Surgical repair of clinoidal segment carotid artery aneurysms unsuitable for endovascular treatment

Fredric B. Meyer, Jonathan A. Friedman, Douglas A. Nichols, Wanda L. Windschitl

Research output: Contribution to journalArticle

11 Scopus citations

Abstract

OBJECTIVE: Clinoidal segment carotid artery aneurysms are surgically challenging lesions. The aneurysm neck originates proximal to the distal dural ring, and the aneurysms typically are larger. Therefore, endovascular techniques are often considered to be the primary treatment option. Treatment techniques and results for 40 clinoidal segment carotid artery aneurysms that were considered unsuitable for contemporary endovascular intervention are analyzed in this report. METHODS: Forty aneurysms in 33 female and 3 male patients were treated surgically. Fifteen patients had bilateral aneurysms; of these patients, four underwent bilateral craniotomies. Twenty-seven aneurysms were 10 to 14 mm in size, eight were 15 to 24 mm, and five were more than 25 mm. The most common presentation was visual loss, which occurred in 13 patients. Seven patients presented with subarachnoid hemorrhage. RESULTS: Thirty-seven aneurysms were directly repaired with clipping, two were trapped with bypass, and one was trapped without bypass. The complication rate was 10%, with one major stroke, two minor strokes, and one successfully treated brain abscess. CONCLUSION: Surgical treatment of clinoidal segment carotid artery aneurysms can produce acceptable outcomes. Specific preoperative and intraoperative techniques facilitate improved surgical results for aneurysms that are not treatable with contemporary endovascular techniques.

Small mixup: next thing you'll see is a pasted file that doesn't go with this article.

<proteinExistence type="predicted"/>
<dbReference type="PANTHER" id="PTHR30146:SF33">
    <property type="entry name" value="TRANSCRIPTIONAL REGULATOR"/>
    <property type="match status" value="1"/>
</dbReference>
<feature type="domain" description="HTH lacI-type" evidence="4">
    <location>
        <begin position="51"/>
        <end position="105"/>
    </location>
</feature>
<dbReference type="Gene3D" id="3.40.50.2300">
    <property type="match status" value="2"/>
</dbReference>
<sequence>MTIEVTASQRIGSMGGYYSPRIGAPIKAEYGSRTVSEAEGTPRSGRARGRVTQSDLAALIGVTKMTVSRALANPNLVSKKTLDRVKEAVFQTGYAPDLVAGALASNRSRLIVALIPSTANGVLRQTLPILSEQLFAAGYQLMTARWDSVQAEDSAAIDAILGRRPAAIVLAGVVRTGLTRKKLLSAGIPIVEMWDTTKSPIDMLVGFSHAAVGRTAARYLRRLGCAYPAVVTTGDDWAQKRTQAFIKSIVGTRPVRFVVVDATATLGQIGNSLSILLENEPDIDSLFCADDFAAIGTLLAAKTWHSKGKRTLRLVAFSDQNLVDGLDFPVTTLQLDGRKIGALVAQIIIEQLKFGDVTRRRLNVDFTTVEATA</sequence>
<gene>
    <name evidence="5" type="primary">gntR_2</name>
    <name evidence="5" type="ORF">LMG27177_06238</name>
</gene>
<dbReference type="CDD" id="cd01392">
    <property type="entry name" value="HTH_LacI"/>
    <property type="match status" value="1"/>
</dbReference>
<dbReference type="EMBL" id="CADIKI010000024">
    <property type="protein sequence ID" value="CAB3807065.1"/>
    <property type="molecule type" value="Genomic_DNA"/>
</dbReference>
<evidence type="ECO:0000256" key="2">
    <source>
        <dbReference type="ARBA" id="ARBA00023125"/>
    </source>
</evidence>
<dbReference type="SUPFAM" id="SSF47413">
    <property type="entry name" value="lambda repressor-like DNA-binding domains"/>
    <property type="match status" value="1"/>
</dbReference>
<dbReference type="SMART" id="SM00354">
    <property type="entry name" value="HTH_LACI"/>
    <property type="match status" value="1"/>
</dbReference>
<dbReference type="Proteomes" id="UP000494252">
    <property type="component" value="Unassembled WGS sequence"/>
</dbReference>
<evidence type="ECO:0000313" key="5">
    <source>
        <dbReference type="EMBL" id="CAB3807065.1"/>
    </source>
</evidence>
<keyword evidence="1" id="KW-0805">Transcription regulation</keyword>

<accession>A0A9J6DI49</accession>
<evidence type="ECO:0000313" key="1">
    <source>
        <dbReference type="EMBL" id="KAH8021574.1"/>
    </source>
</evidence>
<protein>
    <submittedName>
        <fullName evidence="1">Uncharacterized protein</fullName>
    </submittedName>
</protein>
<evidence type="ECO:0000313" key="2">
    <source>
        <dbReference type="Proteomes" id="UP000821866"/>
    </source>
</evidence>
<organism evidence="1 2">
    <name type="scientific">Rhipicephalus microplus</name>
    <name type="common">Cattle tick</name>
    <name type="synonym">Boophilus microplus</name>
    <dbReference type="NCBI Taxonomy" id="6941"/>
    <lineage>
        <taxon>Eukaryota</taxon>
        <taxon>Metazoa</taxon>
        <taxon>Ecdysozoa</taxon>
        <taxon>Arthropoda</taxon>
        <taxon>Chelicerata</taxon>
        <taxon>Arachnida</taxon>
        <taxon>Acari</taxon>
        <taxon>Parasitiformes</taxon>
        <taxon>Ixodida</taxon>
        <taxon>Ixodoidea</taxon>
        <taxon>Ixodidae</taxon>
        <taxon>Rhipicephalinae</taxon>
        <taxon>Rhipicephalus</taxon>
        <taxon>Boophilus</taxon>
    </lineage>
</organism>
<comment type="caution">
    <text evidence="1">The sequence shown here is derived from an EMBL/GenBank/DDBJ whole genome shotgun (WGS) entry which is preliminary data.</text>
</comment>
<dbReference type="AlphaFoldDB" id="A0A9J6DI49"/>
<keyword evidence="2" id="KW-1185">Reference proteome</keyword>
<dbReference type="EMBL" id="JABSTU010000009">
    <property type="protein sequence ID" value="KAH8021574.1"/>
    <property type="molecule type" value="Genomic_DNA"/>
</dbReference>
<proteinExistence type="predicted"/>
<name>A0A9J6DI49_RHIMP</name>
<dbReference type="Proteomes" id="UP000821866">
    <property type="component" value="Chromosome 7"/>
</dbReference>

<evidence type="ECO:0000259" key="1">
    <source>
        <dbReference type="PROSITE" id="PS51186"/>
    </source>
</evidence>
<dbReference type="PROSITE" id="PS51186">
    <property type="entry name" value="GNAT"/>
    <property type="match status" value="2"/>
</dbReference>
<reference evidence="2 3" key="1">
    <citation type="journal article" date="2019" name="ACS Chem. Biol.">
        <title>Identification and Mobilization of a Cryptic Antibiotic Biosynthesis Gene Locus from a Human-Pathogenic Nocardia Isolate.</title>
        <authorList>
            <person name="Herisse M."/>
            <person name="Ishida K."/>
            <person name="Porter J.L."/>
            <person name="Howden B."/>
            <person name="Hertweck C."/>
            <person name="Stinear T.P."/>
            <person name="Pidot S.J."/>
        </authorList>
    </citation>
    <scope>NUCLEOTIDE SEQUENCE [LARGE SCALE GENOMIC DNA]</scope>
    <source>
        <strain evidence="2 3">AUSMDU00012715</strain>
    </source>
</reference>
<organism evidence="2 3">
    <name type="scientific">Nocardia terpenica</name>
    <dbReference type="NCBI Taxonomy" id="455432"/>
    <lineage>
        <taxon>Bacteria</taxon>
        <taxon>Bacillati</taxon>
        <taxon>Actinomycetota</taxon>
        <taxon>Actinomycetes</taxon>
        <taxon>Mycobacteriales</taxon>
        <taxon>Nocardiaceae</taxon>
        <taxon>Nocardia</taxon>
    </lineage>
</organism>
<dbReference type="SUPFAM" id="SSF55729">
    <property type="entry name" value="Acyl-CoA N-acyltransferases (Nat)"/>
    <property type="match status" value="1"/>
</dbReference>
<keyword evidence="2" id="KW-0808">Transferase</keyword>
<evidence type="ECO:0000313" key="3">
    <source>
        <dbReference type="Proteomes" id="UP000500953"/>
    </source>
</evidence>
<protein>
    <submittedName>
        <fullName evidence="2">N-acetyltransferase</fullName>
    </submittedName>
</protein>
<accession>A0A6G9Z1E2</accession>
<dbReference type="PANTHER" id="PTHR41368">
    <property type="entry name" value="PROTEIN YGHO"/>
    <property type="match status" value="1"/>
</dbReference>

Original languageEnglish (US)
Pages (from-to)476-486
Number of pages11
JournalNeurosurgery
Volume48
Issue number3
DOIs
StatePublished - Mar 19 2001

Keywords

  • Aneurysm
  • Cavernous sinus
  • Clinoidal segment
  • Endovascular therapy
  • Surgery

ASJC Scopus subject areas

  • Surgery
  • Clinical Neurology

Fingerprint Dive into the research topics of 'Surgical repair of clinoidal segment carotid artery aneurysms unsuitable for endovascular treatment'. Together they form a unique fingerprint.

  • Cite this